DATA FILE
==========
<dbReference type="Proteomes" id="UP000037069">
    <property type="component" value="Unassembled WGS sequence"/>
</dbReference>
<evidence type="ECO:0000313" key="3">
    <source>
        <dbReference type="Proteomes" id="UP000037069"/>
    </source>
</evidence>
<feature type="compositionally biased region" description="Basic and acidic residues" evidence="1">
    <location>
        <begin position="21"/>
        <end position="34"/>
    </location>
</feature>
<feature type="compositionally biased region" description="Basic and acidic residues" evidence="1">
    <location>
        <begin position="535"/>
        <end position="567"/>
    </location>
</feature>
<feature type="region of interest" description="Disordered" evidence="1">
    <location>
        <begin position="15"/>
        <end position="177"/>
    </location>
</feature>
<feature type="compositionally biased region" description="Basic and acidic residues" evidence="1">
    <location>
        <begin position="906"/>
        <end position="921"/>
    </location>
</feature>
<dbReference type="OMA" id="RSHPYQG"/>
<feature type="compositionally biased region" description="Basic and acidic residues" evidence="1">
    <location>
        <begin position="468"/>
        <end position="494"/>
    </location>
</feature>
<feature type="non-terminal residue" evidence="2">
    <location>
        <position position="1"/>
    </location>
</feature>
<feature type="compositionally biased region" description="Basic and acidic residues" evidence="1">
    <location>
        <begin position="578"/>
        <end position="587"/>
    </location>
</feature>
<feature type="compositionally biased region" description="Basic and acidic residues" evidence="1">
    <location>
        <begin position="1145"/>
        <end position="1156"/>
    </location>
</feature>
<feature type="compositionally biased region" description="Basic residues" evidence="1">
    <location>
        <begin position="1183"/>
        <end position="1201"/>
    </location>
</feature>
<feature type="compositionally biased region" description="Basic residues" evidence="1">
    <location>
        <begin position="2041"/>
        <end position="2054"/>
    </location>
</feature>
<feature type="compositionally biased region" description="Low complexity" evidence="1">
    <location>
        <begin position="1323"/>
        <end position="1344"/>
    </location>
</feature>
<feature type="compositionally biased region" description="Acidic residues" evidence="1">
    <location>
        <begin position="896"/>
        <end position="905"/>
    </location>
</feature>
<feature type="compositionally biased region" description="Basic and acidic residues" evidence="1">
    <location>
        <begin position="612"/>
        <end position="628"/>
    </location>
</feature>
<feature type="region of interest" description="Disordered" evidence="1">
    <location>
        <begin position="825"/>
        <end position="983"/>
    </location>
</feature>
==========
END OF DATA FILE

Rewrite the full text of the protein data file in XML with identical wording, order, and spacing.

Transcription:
<dbReference type="Proteomes" id="UP000037069">
    <property type="component" value="Unassembled WGS sequence"/>
</dbReference>
<evidence type="ECO:0000313" key="3">
    <source>
        <dbReference type="Proteomes" id="UP000037069"/>
    </source>
</evidence>
<feature type="compositionally biased region" description="Basic and acidic residues" evidence="1">
    <location>
        <begin position="21"/>
        <end position="34"/>
    </location>
</feature>
<feature type="compositionally biased region" description="Basic and acidic residues" evidence="1">
    <location>
        <begin position="535"/>
        <end position="567"/>
    </location>
</feature>
<feature type="region of interest" description="Disordered" evidence="1">
    <location>
        <begin position="15"/>
        <end position="177"/>
    </location>
</feature>
<feature type="compositionally biased region" description="Basic and acidic residues" evidence="1">
    <location>
        <begin position="906"/>
        <end position="921"/>
    </location>
</feature>
<dbReference type="OMA" id="RSHPYQG"/>
<feature type="compositionally biased region" description="Basic and acidic residues" evidence="1">
    <location>
        <begin position="468"/>
        <end position="494"/>
    </location>
</feature>
<feature type="non-terminal residue" evidence="2">
    <location>
        <position position="1"/>
    </location>
</feature>
<feature type="compositionally biased region" description="Basic and acidic residues" evidence="1">
    <location>
        <begin position="578"/>
        <end position="587"/>
    </location>
</feature>
<feature type="compositionally biased region" description="Basic and acidic residues" evidence="1">
    <location>
        <begin position="1145"/>
        <end position="1156"/>
    </location>
</feature>
<feature type="compositionally biased region" description="Basic residues" evidence="1">
    <location>
        <begin position="1183"/>
        <end position="1201"/>
    </location>
</feature>
<feature type="compositionally biased region" description="Basic residues" evidence="1">
    <location>
        <begin position="2041"/>
        <end position="2054"/>
    </location>
</feature>
<feature type="compositionally biased region" description="Low complexity" evidence="1">
    <location>
        <begin position="1323"/>
        <end position="1344"/>
    </location>
</feature>
<feature type="compositionally biased region" description="Acidic residues" evidence="1">
    <location>
        <begin position="896"/>
        <end position="905"/>
    </location>
</feature>
<feature type="compositionally biased region" description="Basic and acidic residues" evidence="1">
    <location>
        <begin position="612"/>
        <end position="628"/>
    </location>
</feature>
<feature type="region of interest" description="Disordered" evidence="1">
    <location>
        <begin position="825"/>
        <end position="983"/>
    </location>
</feature>